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About the Whooping Crane
Eastern Flock
Western Flock | Eastern Flock

   
The Eastern migratory flock was begun in 2001 with captive-bred chicks carefully raised by costumed humans who used crane puppets. They raise the chicks by a strict set of rules so the little birds grow up acting like Whooping Cranes.

The Eastern flock is a reintroduced flock, not a natural flock. The Eastern flock is being brought back, or reintroduced with human help, to an area where all the Whooping Cranes died out.

Every Whooping Crane in the new Eastern flock is a descendent of the 15 surviving Whooping Cranes in the Western flock in the 1940s.

Size: As of July 2012, there just over 100 whoopers in the Eastern flock. This population graph on this page shows the progress of the new flock.

Wintering Grounds: Florida, United States
Most of the Eastern flock spends winters at two Florida wildlife refuges: Chassahowitzka NWR ("Chass") and St. Marks NWR on the Florida Gulf Coast. As they get older, some cranes disperse into surrounding areas or nearby states.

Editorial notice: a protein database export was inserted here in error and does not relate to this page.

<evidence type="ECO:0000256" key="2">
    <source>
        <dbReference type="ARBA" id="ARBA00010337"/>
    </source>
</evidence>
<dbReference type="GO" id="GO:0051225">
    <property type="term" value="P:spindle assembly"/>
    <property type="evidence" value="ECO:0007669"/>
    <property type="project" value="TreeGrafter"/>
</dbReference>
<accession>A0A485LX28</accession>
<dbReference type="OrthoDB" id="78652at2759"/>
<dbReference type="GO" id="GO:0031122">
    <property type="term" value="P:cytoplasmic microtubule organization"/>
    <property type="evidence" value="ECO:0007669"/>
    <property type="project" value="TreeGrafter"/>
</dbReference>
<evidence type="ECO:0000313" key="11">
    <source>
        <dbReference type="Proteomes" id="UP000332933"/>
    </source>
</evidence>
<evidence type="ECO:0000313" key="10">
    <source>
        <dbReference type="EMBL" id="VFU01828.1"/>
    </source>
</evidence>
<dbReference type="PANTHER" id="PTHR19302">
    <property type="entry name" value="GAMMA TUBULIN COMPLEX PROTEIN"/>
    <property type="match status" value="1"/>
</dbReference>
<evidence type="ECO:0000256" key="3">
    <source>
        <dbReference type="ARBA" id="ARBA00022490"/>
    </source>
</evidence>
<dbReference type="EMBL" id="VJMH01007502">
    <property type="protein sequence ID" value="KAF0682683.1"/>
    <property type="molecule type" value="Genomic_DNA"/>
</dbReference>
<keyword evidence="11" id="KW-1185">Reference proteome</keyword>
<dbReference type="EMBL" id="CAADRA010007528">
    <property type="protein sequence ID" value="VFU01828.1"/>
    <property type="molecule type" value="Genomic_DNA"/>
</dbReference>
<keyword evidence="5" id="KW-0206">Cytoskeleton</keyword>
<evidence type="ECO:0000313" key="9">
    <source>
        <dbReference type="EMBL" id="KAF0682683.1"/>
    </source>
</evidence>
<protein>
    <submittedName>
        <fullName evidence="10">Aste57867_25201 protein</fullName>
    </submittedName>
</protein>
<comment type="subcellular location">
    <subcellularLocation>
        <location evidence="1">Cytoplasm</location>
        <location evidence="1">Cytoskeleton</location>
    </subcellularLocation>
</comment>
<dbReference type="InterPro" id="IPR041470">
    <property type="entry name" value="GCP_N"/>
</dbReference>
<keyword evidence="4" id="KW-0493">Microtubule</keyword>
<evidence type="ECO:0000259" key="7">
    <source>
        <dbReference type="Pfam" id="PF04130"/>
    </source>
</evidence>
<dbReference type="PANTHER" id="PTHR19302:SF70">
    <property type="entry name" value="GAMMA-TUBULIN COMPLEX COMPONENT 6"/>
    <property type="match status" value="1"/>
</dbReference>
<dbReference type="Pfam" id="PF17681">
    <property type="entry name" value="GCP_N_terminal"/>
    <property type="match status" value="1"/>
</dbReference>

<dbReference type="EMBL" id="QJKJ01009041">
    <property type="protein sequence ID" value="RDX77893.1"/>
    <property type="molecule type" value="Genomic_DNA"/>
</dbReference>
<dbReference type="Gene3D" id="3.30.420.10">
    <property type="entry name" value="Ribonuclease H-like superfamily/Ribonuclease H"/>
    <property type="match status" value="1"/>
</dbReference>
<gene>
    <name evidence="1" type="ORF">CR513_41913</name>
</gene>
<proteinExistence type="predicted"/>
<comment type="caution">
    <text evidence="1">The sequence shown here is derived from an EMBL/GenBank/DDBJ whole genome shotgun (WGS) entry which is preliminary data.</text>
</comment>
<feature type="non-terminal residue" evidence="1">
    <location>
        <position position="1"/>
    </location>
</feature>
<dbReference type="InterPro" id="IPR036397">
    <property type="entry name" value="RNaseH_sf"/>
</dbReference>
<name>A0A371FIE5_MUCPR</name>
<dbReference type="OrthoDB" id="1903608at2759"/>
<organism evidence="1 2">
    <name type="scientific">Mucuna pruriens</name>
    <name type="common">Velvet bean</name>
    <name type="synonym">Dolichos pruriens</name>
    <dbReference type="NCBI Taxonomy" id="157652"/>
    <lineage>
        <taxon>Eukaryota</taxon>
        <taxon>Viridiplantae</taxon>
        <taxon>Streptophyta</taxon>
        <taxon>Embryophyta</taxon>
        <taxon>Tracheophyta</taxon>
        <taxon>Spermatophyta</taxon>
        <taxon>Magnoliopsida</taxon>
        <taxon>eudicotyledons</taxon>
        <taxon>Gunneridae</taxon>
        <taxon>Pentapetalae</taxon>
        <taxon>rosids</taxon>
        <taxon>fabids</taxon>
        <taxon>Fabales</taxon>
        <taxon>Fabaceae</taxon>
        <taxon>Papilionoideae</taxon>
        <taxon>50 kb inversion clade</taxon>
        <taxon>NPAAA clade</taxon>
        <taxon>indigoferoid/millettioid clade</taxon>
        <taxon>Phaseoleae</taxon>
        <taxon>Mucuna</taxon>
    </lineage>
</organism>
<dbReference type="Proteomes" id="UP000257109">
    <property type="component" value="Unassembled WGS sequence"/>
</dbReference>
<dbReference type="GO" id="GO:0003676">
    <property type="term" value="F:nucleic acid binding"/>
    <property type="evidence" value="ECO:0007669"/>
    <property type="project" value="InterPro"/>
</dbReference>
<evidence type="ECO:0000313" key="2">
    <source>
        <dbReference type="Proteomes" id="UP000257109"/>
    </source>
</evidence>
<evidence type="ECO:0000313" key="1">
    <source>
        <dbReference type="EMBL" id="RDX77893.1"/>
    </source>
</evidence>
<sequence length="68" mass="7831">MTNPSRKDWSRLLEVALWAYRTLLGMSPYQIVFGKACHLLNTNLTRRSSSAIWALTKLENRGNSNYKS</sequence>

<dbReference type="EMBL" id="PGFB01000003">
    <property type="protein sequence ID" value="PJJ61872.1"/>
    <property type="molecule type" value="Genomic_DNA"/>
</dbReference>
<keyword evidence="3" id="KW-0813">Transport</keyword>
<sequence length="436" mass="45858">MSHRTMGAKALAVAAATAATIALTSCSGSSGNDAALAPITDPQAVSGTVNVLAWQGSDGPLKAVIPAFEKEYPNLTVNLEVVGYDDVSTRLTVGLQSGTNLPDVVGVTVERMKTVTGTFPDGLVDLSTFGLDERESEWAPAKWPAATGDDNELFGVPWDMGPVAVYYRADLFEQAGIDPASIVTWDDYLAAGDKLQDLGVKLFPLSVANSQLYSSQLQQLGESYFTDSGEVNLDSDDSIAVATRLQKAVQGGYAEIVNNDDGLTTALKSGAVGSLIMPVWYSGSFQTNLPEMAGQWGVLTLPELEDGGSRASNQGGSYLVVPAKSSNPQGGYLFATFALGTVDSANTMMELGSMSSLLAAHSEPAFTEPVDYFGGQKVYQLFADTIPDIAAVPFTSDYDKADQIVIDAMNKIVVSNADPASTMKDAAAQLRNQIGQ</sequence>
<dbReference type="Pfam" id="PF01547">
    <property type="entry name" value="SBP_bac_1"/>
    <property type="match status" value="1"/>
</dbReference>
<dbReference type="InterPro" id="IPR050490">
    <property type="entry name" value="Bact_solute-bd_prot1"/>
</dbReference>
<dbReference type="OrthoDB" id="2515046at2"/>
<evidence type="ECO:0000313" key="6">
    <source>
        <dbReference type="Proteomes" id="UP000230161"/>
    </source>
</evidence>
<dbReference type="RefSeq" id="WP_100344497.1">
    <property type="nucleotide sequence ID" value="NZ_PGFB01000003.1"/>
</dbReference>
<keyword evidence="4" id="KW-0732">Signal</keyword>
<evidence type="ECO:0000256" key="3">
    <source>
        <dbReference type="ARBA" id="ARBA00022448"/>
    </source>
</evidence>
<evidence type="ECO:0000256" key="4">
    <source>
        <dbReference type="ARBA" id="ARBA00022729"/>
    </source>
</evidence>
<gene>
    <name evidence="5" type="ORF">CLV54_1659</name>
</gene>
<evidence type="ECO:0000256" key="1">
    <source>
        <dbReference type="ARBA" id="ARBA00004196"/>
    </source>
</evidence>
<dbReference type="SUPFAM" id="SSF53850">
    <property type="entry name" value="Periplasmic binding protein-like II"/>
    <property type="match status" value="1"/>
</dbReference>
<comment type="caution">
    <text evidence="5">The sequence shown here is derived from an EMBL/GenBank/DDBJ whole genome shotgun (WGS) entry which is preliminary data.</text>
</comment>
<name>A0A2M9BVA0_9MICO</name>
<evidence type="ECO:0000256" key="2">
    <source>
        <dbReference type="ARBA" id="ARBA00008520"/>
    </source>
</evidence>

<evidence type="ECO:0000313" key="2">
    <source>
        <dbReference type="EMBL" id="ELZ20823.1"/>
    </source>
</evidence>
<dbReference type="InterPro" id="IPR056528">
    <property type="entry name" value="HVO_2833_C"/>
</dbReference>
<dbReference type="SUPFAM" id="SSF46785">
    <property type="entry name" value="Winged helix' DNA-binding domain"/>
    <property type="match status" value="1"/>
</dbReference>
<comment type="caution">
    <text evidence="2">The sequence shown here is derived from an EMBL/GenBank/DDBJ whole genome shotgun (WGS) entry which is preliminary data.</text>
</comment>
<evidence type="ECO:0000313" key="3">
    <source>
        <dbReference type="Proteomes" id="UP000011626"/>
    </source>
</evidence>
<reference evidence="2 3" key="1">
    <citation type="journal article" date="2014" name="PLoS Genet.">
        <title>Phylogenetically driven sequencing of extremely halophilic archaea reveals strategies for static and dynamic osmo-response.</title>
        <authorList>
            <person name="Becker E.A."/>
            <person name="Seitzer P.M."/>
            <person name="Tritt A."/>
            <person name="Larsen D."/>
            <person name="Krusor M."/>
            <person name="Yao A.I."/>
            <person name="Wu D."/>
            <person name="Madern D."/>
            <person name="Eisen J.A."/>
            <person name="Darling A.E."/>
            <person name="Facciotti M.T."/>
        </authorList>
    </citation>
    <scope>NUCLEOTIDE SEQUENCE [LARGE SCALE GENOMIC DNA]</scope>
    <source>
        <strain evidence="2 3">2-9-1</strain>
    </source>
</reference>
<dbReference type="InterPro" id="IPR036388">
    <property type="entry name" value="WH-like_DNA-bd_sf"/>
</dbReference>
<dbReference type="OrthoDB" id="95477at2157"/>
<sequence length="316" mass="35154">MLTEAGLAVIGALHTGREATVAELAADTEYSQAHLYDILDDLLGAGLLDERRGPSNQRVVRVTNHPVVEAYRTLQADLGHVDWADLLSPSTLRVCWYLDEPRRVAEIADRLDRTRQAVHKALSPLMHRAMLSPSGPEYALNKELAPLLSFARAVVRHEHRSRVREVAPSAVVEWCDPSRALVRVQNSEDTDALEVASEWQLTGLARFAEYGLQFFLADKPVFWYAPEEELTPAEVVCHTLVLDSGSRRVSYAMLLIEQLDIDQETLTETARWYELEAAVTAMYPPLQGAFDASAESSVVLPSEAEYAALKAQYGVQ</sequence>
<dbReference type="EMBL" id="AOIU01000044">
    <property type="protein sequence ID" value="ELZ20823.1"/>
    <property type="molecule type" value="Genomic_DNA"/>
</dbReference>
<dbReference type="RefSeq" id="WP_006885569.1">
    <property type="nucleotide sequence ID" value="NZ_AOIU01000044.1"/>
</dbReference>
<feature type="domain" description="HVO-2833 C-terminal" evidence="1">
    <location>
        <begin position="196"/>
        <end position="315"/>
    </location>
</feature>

Nesting Grounds: Wisconsin, United States
Most of the Eastern flock spends the summer nesting season on or around Necedah National Wildlife Refuge in central Wisconsin. The nearest town is Necedah, Wisconsin (44N, 90W). Several of the flock members have dispersed to other wetland areas in the region.

Migration: The birds migrate about 1,250 miles between Florida and Wisconsin. Each year, a small group of chicks is trained to follow an ultralight airplane on their first fall migration. These birds learn the route in fall and then migrate without human assistance for the rest of their lives—like all the ultralight graduates and any wild-born chicks in this flock.

 

Population graph, Eastern Flock

Population Graph
How many cranes are in the Eastern Flock now?

Whooping Crane Migration Map

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